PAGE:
Wandering Albatross

                                             File:Diomedea exulans - SE Tasmania.jpg
 Scientific Name: Diomedea exulans

Population Estimate: 26K, vulnerable

Range / Habitat: The Wandering Albatross breeds on South Georgia Island, Crozet Islands, Kerguelen Islands, Prince Edward Islands, and Macquarie Island, is seen feeding year round off the Kaikoura Peninsula on the east coast of the south island of New Zealand and it ranges in all the southern oceans from 28° to 60°

Field Notes:115 cm. Huge albatross with variable plumage, whitening with age. Juvenile chocolate-brown with white face mask, white underwing with black tip and trailing margin. Underparts become pure white. On upperparts, back whitens first, followed by crown and rump, white wedge forms in centre upperwing, extending to coverts. Black tips remain on outer tail feathers. Pink bill and flesh legs.

Personal Notes:





Northern Royal Albatross

File:Northern Royal Albatross with Red-billed Gull Taiaroa Head Sept 2007.jpg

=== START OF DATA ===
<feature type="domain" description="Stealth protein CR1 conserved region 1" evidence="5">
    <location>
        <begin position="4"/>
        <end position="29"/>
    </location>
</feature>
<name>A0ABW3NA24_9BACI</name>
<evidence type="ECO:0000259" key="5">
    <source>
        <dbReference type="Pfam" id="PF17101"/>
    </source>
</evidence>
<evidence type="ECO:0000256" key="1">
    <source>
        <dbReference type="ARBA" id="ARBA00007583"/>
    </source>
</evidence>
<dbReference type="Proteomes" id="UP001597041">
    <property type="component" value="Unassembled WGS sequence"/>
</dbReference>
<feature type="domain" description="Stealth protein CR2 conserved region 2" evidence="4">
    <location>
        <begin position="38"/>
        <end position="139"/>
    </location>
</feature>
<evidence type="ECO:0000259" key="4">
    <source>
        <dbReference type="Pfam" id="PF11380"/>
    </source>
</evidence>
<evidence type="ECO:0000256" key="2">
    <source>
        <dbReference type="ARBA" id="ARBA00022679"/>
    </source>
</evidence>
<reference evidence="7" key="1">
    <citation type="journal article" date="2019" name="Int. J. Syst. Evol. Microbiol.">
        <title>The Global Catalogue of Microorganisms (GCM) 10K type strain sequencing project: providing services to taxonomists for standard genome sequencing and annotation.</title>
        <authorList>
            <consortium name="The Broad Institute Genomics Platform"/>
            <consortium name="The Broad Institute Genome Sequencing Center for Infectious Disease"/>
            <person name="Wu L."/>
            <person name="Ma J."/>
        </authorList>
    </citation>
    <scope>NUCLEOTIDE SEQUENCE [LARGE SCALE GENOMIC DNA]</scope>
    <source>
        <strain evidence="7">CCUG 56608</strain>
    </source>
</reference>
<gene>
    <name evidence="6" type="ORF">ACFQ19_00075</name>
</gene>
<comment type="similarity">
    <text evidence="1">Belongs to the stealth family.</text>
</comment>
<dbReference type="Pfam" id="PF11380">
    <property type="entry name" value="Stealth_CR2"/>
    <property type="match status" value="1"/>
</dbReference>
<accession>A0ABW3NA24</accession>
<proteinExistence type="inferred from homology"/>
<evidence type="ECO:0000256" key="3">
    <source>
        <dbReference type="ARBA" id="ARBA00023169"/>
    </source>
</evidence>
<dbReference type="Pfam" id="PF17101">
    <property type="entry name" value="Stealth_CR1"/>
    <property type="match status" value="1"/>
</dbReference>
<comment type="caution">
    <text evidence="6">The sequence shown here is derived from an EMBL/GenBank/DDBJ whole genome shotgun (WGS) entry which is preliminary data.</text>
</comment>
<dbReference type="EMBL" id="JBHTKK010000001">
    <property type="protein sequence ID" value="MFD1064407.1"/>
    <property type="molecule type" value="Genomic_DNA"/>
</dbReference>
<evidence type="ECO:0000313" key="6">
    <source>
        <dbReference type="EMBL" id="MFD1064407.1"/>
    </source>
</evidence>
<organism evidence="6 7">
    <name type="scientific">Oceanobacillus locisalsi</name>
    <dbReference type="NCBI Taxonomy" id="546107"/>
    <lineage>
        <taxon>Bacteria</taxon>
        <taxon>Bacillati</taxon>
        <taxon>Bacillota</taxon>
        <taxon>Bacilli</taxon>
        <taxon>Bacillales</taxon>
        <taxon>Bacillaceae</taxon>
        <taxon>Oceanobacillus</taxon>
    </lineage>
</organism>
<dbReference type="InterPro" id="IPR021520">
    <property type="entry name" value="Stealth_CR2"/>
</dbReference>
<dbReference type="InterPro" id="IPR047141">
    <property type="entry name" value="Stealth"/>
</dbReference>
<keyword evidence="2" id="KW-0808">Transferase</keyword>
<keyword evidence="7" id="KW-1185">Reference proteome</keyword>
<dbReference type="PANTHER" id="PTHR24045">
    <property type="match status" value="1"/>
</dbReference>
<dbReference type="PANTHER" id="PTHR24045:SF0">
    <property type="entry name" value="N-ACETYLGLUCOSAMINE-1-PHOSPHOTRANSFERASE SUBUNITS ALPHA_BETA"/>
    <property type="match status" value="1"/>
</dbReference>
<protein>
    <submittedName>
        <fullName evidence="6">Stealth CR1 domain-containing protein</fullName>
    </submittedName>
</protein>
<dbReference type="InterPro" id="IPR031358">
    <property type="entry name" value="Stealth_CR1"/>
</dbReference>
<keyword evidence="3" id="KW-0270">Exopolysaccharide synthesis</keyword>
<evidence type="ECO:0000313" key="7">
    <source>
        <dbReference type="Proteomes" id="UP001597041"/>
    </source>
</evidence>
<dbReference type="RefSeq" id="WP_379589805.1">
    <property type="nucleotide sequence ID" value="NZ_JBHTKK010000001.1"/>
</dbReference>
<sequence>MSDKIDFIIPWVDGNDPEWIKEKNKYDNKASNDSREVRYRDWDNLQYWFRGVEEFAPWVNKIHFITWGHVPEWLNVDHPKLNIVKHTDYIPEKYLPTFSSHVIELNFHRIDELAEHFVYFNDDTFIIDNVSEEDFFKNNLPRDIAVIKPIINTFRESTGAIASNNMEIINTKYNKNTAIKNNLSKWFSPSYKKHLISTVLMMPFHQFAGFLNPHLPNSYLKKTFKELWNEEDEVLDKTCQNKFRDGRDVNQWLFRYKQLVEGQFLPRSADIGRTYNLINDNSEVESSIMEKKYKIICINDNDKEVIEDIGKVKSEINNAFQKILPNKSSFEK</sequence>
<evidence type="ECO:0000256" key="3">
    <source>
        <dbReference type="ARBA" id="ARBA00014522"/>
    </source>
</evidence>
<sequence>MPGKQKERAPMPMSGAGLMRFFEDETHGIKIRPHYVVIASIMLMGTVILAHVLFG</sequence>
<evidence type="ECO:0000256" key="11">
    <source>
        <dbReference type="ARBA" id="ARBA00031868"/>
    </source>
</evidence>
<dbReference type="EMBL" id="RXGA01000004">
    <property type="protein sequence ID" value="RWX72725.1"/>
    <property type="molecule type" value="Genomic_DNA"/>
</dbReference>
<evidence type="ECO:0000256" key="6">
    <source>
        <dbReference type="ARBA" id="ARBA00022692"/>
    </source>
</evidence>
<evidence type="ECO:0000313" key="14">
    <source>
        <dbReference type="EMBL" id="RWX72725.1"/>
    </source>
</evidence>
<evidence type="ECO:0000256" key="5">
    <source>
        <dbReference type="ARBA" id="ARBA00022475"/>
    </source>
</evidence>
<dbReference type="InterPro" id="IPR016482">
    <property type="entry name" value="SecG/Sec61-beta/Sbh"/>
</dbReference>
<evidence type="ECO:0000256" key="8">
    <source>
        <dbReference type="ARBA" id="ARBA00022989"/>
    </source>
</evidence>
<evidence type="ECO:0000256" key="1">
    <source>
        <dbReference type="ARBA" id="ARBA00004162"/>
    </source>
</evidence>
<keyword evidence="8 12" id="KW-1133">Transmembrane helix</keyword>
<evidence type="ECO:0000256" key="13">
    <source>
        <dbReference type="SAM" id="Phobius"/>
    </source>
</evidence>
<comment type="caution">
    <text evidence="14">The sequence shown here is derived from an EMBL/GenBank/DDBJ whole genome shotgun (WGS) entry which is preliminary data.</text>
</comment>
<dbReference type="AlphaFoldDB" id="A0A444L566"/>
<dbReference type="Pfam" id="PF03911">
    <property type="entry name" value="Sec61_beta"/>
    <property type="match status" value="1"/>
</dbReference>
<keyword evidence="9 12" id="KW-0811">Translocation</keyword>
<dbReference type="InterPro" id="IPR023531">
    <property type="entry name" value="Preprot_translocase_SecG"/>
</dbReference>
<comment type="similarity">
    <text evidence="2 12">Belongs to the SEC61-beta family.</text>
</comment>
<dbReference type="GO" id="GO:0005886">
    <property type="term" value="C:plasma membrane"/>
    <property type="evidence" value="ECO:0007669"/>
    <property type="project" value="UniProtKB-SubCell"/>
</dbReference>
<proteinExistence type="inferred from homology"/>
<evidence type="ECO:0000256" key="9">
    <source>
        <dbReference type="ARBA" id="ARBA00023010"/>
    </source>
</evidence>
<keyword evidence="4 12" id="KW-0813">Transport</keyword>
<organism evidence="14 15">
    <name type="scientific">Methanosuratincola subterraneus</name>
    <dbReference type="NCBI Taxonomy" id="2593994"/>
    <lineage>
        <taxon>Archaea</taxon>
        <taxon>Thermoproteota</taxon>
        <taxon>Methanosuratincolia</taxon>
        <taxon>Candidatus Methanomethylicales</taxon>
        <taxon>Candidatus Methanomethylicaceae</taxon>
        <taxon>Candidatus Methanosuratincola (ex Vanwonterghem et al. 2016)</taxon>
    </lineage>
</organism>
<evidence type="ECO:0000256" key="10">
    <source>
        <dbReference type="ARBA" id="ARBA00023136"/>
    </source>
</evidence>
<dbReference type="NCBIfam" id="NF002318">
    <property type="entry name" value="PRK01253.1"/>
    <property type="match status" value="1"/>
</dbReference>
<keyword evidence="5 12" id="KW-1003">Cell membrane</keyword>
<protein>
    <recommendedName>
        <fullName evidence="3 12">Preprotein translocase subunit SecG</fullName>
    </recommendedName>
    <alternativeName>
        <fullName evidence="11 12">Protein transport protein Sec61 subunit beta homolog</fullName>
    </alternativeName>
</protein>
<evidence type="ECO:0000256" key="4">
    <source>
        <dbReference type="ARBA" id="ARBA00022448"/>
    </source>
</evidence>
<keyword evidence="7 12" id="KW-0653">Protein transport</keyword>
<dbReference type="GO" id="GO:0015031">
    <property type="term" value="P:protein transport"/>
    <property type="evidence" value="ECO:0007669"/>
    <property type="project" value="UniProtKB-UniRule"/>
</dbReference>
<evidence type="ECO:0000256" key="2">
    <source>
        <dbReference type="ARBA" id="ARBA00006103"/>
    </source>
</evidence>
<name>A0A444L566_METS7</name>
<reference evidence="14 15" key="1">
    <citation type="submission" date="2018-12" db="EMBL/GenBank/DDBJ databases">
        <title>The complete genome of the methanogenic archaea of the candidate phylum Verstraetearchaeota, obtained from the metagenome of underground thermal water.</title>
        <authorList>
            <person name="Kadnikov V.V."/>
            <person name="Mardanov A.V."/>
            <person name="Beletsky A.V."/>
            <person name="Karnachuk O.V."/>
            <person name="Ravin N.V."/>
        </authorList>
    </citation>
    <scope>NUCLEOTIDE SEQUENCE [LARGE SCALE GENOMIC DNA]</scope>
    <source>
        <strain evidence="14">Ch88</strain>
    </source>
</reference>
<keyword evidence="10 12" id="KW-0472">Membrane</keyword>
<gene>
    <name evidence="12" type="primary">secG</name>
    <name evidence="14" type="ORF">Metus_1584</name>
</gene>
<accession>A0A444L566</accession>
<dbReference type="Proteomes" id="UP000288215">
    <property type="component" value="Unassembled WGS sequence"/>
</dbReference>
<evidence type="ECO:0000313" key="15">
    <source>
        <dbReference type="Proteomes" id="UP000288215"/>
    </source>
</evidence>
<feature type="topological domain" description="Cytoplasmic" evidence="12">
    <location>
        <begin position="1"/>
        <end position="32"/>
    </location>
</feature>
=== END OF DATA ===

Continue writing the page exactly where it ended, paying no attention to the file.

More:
Scientific Name: Diomedea sanfordi

Population Estimate: 17K, Endangered status

Range / Habitat: Pelagic bird which breeds at Tiaroa Head and Chatham Islands of New Zealand. Widespread in the southern Pacific Ocean when not breeding.

Field Notes: Huge seabird with long narrow wings. All white head and body, flesh-coloured bill with black edge to upper mandible. Wings black on top, white underneath with black wingtips. Distinguished from mollymawks by size and all white body. Southern Royal Albatross has extension of white from body onto leading edge of upper wings. Some plumages of Wandering Albatross may be similar but lack black line to mandible.